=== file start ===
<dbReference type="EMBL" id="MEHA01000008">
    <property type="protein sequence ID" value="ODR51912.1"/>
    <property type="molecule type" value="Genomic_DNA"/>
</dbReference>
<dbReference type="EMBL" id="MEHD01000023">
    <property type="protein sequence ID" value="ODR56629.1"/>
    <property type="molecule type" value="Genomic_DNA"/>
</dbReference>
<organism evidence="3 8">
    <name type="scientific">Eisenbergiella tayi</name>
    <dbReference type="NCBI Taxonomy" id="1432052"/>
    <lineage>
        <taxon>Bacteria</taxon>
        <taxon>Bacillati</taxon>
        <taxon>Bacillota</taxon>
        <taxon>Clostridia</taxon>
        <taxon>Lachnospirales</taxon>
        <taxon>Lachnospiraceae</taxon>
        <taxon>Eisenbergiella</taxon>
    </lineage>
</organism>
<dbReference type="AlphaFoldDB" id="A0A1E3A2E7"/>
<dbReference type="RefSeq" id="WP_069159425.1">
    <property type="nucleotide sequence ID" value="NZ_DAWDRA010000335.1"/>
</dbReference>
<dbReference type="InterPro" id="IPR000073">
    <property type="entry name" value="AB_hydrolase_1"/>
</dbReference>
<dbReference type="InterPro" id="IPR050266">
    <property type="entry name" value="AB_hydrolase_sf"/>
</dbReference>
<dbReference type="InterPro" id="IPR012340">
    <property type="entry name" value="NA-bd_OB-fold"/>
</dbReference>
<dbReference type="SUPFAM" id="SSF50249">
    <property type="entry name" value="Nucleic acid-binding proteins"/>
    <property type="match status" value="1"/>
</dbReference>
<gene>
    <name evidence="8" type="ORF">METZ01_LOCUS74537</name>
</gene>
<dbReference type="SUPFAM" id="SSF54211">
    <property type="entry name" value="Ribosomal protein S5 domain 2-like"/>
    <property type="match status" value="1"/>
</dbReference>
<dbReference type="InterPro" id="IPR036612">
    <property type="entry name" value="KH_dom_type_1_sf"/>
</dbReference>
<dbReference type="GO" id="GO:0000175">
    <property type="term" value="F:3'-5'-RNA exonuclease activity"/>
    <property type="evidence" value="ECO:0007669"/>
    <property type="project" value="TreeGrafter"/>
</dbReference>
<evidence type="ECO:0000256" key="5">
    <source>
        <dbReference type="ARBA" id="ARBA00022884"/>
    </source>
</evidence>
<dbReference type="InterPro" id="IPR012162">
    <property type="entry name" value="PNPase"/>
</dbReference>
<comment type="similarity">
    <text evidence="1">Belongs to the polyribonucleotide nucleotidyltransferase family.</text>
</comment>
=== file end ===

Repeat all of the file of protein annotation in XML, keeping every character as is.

<dbReference type="EMBL" id="MEHA01000008">
    <property type="protein sequence ID" value="ODR51912.1"/>
    <property type="molecule type" value="Genomic_DNA"/>
</dbReference>
<dbReference type="EMBL" id="MEHD01000023">
    <property type="protein sequence ID" value="ODR56629.1"/>
    <property type="molecule type" value="Genomic_DNA"/>
</dbReference>
<organism evidence="3 8">
    <name type="scientific">Eisenbergiella tayi</name>
    <dbReference type="NCBI Taxonomy" id="1432052"/>
    <lineage>
        <taxon>Bacteria</taxon>
        <taxon>Bacillati</taxon>
        <taxon>Bacillota</taxon>
        <taxon>Clostridia</taxon>
        <taxon>Lachnospirales</taxon>
        <taxon>Lachnospiraceae</taxon>
        <taxon>Eisenbergiella</taxon>
    </lineage>
</organism>
<dbReference type="AlphaFoldDB" id="A0A1E3A2E7"/>
<dbReference type="RefSeq" id="WP_069159425.1">
    <property type="nucleotide sequence ID" value="NZ_DAWDRA010000335.1"/>
</dbReference>
<dbReference type="InterPro" id="IPR000073">
    <property type="entry name" value="AB_hydrolase_1"/>
</dbReference>
<dbReference type="InterPro" id="IPR050266">
    <property type="entry name" value="AB_hydrolase_sf"/>
</dbReference>
<dbReference type="InterPro" id="IPR012340">
    <property type="entry name" value="NA-bd_OB-fold"/>
</dbReference>
<dbReference type="SUPFAM" id="SSF50249">
    <property type="entry name" value="Nucleic acid-binding proteins"/>
    <property type="match status" value="1"/>
</dbReference>
<gene>
    <name evidence="8" type="ORF">METZ01_LOCUS74537</name>
</gene>
<dbReference type="SUPFAM" id="SSF54211">
    <property type="entry name" value="Ribosomal protein S5 domain 2-like"/>
    <property type="match status" value="1"/>
</dbReference>
<dbReference type="InterPro" id="IPR036612">
    <property type="entry name" value="KH_dom_type_1_sf"/>
</dbReference>
<dbReference type="GO" id="GO:0000175">
    <property type="term" value="F:3'-5'-RNA exonuclease activity"/>
    <property type="evidence" value="ECO:0007669"/>
    <property type="project" value="TreeGrafter"/>
</dbReference>
<evidence type="ECO:0000256" key="5">
    <source>
        <dbReference type="ARBA" id="ARBA00022884"/>
    </source>
</evidence>
<dbReference type="InterPro" id="IPR012162">
    <property type="entry name" value="PNPase"/>
</dbReference>
<comment type="similarity">
    <text evidence="1">Belongs to the polyribonucleotide nucleotidyltransferase family.</text>
</comment>